his evidence was in the Furlan proceeding. der was, said the Judge, exceptional.
Mr Burns was apparently paid $30,000 for his evi- Why was Burns getting such special treatment from
dence in the Furlan case. That raises questions as to the police? Was he of more use to police outside jail than in?
appropriateness of the police paying informers for the And how did Burns fit into the Tania Furlan murder?
evidence they give. In 1995, Chris Lewis became eligible for parole and
There are legitimate questions of great public interest was released, leaving behind Burns. But in January 1996
as to the use of police informers at all, and as to the he received a letter from him explaining that hed be re-
safeguards there should be as to the evidence they give. leased soon and he wanted to hit some more targets on
Are the existing warnings that judges give juries suffi- his robbery list. They stayed in loose contact until his re-
cient? Should the police have to disclose to the defence lease in June 1996, a month or so prior to Furlans killing.
the terms on which informers are giving evidence? Travis Burns was placed in a halfway house run by the
It was crystal clear from the Judges reaction during Waipareira Trust, and Lewis ventured to see him there.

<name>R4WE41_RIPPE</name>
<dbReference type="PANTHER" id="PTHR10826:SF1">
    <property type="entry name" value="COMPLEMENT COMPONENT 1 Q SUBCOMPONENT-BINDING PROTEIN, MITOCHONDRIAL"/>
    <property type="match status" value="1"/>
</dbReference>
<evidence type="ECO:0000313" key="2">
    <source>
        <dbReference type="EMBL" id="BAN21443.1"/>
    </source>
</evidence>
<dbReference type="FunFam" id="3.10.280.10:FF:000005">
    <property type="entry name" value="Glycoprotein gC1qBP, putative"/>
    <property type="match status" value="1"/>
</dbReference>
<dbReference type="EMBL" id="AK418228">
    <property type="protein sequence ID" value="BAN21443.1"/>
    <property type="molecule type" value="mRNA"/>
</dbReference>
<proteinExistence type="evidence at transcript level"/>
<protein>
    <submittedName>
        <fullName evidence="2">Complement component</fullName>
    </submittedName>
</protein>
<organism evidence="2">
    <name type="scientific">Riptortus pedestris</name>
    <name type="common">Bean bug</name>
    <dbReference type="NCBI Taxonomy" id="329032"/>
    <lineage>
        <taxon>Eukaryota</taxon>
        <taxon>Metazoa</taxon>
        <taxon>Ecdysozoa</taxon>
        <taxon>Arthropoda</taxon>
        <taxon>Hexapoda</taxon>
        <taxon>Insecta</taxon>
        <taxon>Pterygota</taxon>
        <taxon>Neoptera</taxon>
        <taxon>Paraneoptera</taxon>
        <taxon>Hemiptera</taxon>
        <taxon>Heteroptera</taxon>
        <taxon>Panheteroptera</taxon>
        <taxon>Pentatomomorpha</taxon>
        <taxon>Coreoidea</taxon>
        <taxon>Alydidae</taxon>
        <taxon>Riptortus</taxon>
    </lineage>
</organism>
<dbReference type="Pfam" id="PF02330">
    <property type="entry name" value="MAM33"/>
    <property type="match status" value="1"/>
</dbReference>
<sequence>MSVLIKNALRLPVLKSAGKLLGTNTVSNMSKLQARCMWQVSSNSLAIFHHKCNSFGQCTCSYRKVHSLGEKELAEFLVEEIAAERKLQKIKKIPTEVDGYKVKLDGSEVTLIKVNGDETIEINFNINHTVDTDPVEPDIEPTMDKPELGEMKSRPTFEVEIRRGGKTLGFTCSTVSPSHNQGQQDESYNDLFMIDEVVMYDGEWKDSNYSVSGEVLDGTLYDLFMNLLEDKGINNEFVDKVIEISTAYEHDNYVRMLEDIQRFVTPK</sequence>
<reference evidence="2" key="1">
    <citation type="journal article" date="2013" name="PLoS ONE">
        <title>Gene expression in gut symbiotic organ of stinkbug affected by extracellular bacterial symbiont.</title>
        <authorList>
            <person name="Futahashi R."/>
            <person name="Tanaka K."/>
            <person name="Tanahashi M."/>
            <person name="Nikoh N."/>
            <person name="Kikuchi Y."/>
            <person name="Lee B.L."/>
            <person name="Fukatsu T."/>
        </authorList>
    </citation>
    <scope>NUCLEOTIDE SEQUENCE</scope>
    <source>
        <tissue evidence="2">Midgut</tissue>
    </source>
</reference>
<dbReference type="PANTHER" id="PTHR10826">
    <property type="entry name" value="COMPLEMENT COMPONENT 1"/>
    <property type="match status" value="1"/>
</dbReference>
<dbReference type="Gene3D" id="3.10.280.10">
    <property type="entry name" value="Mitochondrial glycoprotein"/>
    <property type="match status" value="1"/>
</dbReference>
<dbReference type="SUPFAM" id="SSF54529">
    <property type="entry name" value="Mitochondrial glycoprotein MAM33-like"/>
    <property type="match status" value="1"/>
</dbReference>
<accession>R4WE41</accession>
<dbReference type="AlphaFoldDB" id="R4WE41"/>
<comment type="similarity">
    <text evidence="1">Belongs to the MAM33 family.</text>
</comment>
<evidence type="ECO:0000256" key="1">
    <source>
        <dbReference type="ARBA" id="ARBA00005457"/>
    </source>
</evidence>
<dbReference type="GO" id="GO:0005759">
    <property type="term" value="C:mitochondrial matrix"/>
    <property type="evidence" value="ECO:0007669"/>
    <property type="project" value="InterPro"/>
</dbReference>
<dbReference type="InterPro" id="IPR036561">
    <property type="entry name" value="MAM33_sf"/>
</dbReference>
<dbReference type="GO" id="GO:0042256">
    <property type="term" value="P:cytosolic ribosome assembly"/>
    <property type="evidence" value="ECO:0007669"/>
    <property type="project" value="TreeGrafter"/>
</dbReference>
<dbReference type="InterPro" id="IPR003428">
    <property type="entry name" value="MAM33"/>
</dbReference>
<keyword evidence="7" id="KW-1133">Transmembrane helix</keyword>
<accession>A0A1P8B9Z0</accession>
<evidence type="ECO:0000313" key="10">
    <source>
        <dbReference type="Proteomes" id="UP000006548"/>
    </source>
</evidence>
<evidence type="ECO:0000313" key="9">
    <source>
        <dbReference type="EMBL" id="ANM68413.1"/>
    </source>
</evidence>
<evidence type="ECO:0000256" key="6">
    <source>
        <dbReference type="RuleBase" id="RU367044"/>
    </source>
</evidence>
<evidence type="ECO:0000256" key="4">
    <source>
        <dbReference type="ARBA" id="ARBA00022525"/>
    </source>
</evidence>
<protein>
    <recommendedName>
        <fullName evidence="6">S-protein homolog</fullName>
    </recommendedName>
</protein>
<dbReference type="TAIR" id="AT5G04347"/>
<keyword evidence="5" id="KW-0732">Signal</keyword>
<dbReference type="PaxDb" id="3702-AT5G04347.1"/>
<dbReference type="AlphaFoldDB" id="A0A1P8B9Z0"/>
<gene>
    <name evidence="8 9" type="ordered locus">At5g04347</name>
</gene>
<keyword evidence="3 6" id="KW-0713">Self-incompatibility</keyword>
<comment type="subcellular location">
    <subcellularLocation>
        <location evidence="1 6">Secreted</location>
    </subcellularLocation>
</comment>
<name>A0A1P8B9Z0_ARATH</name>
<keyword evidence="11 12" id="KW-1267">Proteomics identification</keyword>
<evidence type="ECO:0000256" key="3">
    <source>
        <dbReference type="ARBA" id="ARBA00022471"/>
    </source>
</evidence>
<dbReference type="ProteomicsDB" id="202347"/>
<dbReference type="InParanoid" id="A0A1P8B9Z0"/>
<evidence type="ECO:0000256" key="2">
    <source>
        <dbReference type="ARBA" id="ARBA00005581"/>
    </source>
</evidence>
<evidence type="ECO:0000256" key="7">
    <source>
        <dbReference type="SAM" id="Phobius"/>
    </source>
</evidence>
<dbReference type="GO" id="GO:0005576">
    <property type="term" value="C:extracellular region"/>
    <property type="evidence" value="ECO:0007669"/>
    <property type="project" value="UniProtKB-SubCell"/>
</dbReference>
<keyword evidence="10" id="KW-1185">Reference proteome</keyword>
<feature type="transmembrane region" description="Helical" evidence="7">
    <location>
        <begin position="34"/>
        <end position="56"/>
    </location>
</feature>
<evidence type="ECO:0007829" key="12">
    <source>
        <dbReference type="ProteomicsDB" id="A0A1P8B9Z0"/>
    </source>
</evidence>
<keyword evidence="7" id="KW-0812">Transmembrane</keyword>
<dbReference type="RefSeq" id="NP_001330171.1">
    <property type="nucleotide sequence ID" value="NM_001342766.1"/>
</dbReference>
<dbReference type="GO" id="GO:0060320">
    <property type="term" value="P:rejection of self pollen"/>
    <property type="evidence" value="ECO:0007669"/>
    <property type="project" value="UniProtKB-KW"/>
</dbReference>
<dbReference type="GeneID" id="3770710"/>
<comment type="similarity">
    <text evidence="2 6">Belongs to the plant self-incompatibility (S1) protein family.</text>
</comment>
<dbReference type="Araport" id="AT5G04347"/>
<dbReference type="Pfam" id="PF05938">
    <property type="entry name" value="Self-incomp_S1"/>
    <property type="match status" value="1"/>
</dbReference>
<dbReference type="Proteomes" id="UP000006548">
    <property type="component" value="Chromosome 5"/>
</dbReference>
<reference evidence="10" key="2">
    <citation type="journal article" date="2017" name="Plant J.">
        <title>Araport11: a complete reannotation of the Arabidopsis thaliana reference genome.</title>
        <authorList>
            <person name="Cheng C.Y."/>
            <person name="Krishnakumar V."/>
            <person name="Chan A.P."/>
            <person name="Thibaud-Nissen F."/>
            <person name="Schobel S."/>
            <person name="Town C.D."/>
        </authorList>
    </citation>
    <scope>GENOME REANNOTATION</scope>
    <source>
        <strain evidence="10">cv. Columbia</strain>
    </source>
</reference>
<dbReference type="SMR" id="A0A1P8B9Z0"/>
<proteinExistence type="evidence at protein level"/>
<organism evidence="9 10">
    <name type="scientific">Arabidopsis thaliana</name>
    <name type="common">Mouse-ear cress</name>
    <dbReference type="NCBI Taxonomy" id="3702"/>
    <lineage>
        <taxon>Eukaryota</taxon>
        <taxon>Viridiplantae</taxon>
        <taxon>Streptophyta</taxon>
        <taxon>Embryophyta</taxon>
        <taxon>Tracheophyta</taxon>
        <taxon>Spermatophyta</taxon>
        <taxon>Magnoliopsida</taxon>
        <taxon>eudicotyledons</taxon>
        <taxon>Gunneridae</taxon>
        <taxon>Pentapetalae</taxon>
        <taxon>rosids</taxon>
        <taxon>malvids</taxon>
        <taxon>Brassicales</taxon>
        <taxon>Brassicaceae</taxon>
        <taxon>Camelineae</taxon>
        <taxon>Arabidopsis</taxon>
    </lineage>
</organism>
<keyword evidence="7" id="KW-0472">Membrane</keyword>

the hearing that he was shocked at discovering the true If he had any doubts about the Weasels criminal inten-
nature of the police secret witness programme, and on tions, they were quickly dispelled:
more than one occasion he signalled that it had such grave That evening as we watched television he told me that
implications for the administration of justice, because of hed like to give the Chinese actor [Lynette Forday] on
the potential for false and unreliable evidence, that it was the television programme Shortland Street a right sort-
worthy of detailed public debate. ing out. I asked him what he meant and he simply smiled
The fact that a paid police informant was given $30,000 and said Ill f*** her whether she likes it or not.
Continued on page 94
INVESTIGATE January 2002, 71
PRESS COUNCIL RULING
investigate wins on immunisation complaint
he Press Council has not CRACCUM complaints, Cases Nos. drew on New Zealand and overseas
upheld a complaint by the 783- 787, (2000 Report p.21 ; 30-38). material, and the second was writ-
Immunisation Advisory The policy now is that the Press ten by an American author about ex-
Centre about articles in the Council considers complaints against perience in his country.
April/May (No.11) and June/July newspapers, magazines and periodi- IMAC complained to the editor of
(No.12) issues of Investigate cals in public circulation in New Investigate, both about the content
magazine. Zealand (including their websites). of the articles, particularly the first,
The editor challenged the Councils There are exceptions with a publi- A Jab in the Dark by Simon Jones,
ability to consider the complaint, say- cation of very limited or specialised and about the magazines failure to
ing the magazine did not fall within readership. If the editor of a publi- use information and contacts pro-